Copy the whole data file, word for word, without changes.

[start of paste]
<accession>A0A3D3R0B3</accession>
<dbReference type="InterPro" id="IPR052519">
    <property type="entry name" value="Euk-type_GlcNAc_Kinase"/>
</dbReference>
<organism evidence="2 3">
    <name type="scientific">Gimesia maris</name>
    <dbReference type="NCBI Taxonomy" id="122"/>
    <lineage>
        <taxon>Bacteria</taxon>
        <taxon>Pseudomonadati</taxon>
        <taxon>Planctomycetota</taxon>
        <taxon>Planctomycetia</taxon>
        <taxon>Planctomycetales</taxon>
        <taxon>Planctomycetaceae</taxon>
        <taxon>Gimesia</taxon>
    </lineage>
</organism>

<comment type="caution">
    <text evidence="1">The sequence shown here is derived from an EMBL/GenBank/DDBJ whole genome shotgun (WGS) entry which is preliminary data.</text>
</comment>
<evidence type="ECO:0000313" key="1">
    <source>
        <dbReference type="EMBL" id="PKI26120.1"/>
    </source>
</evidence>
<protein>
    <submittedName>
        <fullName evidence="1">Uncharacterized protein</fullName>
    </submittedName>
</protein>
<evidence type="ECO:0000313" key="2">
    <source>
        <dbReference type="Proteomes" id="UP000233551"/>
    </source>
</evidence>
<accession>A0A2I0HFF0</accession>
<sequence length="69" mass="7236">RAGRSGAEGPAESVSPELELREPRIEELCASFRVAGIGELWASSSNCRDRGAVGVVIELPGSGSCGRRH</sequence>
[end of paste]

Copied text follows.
<accession>A0A3D3R0B3</accession>
<dbReference type="InterPro" id="IPR052519">
    <property type="entry name" value="Euk-type_GlcNAc_Kinase"/>
</dbReference>
<organism evidence="2 3">
    <name type="scientific">Gimesia maris</name>
    <dbReference type="NCBI Taxonomy" id="122"/>
    <lineage>
        <taxon>Bacteria</taxon>
        <taxon>Pseudomonadati</taxon>
        <taxon>Planctomycetota</taxon>
        <taxon>Planctomycetia</taxon>
        <taxon>Planctomycetales</taxon>
        <taxon>Planctomycetaceae</taxon>
        <taxon>Gimesia</taxon>
    </lineage>
</organism>

<comment type="caution">
    <text evidence="1">The sequence shown here is derived from an EMBL/GenBank/DDBJ whole genome shotgun (WGS) entry which is preliminary data.</text>
</comment>
<evidence type="ECO:0000313" key="1">
    <source>
        <dbReference type="EMBL" id="PKI26120.1"/>
    </source>
</evidence>
<protein>
    <submittedName>
        <fullName evidence="1">Uncharacterized protein</fullName>
    </submittedName>
</protein>
<evidence type="ECO:0000313" key="2">
    <source>
        <dbReference type="Proteomes" id="UP000233551"/>
    </source>
</evidence>
<accession>A0A2I0HFF0</accession>
<sequence length="69" mass="7236">RAGRSGAEGPAESVSPELELREPRIEELCASFRVAGIGELWASSSNCRDRGAVGVVIELPGSGSCGRRH</sequence>